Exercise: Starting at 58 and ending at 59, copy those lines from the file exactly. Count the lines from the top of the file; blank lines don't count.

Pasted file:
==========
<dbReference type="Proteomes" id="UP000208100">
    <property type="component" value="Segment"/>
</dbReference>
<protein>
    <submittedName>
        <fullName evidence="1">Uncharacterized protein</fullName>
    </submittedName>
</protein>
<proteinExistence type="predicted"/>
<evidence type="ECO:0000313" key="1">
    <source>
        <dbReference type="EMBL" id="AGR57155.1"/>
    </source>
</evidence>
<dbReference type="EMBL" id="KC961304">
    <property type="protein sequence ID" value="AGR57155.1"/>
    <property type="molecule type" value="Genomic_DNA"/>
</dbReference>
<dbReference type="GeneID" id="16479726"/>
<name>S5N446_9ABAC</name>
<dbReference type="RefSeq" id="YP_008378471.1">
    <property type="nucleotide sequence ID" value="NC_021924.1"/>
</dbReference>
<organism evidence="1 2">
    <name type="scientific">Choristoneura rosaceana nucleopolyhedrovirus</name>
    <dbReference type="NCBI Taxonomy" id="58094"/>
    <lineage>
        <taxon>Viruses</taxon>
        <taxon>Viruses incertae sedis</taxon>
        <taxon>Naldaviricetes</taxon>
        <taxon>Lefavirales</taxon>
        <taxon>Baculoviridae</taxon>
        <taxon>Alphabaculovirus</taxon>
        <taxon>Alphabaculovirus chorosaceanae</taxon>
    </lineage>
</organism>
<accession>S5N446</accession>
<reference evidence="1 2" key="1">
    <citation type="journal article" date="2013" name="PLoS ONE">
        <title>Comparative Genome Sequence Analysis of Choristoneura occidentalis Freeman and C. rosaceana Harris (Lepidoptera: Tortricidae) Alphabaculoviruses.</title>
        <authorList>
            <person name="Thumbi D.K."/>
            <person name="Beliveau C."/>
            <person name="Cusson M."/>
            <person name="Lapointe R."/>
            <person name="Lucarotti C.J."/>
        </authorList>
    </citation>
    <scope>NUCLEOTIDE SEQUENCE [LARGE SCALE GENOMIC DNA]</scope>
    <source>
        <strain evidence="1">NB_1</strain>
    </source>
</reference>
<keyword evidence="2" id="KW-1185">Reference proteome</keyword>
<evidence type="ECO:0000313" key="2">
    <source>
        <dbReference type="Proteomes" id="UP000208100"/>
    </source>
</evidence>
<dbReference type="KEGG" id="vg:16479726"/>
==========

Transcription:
    </source>
</evidence>